The Colour Red And Its Role In Ancient Literature/Cultures – Its Spiritual Roots

In the rapidly evolving sphere of design, colours carry with them more than just aesthetic appeal; they imbue creations with depth, emotion, and historical significance. In our latest exploration for TDKS Design Magazine, I invite you on a fascinating journey through the colour red—a hue that has shaped societies, cultures, and traditions across the epochs. From the bloody fields of ancient battles to the serene brushstrokes in religious texts, red has always been more than a colour. It’s a storyteller, a harbinger of emotions, and a symbol deeply rooted in the human psyche. Join us as we unwrap the rich tapestry of red’s legacy, tracing its influence from antiquity to contemporary design, and discover how this vibrant colour continues to inspire and provoke.

The King Of History – The Bible

Adam’s Name

The name Adam can be related to the Hebrew word for “red” (אדם, ‘adom), suggesting a connection to the red earth or clay from which he was formed (Genesis 2:7).

Esau’s Appearance and Soup

Esau is described as being red all over when he was born (Genesis 25:25). Later, he sells his birthright for red stew, emphasising his impulsive nature (Genesis 25:30-34).

The Red Heifer

In Numbers 19, the ashes of a red heifer are used for the purification of sin, symbolising cleansing and sanctification.

The Scarlet Cord

Rahab uses a scarlet cord as a sign for Joshua’s spies to spare her house during the fall of Jericho, signifying protection and salvation (Joshua 2:18-21).

The Scapegoat Ritual

On the Day of Atonement, a scarlet thread is tied to the scapegoat that carries away the sins of the people, representing sin and its removal (Leviticus 16).

Bloodshed and War

Red is frequently associated with blood and violence in prophetic visions and narratives. For example, Isaiah 63:1-6 depicts a figure with garments stained red from treading the winepress of wrath, symbolising judgement and warfare

The Red Dragon

In the Book of Revelation, a great red dragon represents Satan, embodying deception, evil, and opposition to God (Revelation 12:3).

The Scarlet Beast

Also in Revelation, a scarlet beast symbolises the power and kingdoms opposed to God, carrying the harlot Babylon (Revelation 17:3-4).

Scarlet Garments

In various passages, scarlet or red garments are mentioned, symbolising wealth, luxury, or sin. For example, the virtuous woman in Proverbs 31 is clothed in scarlet, and the harlot Babylon in Revelation 17 is adorned with scarlet, each bearing different symbolic meanings.

Redemption through Blood

The shedding of animal blood in sacrifices (e.g., Exodus 12 with the Passover lamb) and ultimately the blood of Jesus Christ symbolise atonement and redemption (New Testament references to Christ’s blood, such as in Hebrews 9:12-14).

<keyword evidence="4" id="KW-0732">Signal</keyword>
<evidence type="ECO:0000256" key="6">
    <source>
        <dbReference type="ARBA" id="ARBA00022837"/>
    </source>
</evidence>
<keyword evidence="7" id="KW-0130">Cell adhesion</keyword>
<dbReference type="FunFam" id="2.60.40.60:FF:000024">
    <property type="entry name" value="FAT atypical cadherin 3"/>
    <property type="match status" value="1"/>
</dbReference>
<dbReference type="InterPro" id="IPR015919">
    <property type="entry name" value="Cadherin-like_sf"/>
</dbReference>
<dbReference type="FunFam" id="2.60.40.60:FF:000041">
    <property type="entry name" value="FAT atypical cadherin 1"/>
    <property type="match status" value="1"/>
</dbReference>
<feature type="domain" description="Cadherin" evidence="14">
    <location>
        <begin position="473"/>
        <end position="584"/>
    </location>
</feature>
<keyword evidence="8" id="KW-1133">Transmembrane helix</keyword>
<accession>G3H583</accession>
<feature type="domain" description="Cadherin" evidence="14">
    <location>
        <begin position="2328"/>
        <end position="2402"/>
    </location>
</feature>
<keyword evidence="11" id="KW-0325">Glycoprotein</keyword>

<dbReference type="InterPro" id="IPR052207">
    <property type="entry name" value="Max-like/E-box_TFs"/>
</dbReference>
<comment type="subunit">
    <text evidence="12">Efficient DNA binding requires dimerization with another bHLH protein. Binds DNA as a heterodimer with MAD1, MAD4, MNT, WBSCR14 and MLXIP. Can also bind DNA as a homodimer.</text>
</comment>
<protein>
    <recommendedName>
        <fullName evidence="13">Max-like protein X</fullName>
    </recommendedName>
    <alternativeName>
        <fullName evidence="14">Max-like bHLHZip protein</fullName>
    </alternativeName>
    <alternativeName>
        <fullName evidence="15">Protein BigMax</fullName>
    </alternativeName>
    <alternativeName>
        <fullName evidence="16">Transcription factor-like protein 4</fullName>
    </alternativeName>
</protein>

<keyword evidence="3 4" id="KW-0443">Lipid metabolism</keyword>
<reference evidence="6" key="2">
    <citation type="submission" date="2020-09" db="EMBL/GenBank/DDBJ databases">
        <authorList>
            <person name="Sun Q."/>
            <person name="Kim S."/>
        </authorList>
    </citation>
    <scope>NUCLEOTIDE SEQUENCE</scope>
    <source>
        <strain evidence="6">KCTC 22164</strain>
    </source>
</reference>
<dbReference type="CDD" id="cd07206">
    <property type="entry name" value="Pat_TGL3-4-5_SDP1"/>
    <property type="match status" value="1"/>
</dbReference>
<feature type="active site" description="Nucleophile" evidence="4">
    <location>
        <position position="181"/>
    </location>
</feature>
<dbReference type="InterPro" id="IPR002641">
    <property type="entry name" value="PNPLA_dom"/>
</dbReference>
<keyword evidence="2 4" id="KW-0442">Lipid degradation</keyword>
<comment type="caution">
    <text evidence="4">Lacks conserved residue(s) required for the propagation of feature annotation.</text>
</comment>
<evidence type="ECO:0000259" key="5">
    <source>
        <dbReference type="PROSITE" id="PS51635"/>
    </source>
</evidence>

The Bhagavad Gita 

Duty and Righteous Action (Karma Yoga)

Red, symbolising action, passion, and energy, can be indirectly related to the teachings of Krishna about performing one’s duty without attachment to outcomes. This concept encourages action that is pure and devoted, much like the vigorous and passionate energy red represents.

Devotion (Bhakti Yoga)

Red is often associated with love and devotion in Hindu culture, which can be connected to the Bhakti Yoga path described in the Bhagavad Gita. Krishna emphasises the importance of loving devotion towards God as a means to achieve ultimate liberation.

Spiritual Energy

In Hindu tradition, red is also associated with the root chakra, which is considered the foundation of physical and spiritual energy. While not directly mentioned, the Bhagavad Gita’s discussions around spiritual practices and energy can be symbolically linked to the vitality and life force that red represents.

Warrior Spirit

The context of the Bhagavad Gita is a conversation on the battlefield of Kurukshetra, where Arjuna is conflicted about going to war against his own kin. Red, symbolising courage and bravery, indirectly reflects the warrior spirit that Arjuna must embody to fulfil his duty as a Kshatriya (warrior class).

Greek Philosophy

Empedocles

One of the earliest philosophers to theorise about colour was Empedocles, who posited that everything in the universe was composed of four roots (earth, air, fire, and water) and two forces (love and strife). While his work does not detail colours specifically, the association of fire with red could be seen as relevant to the understanding of red’s significance in terms of warmth, energy, and life.

Plato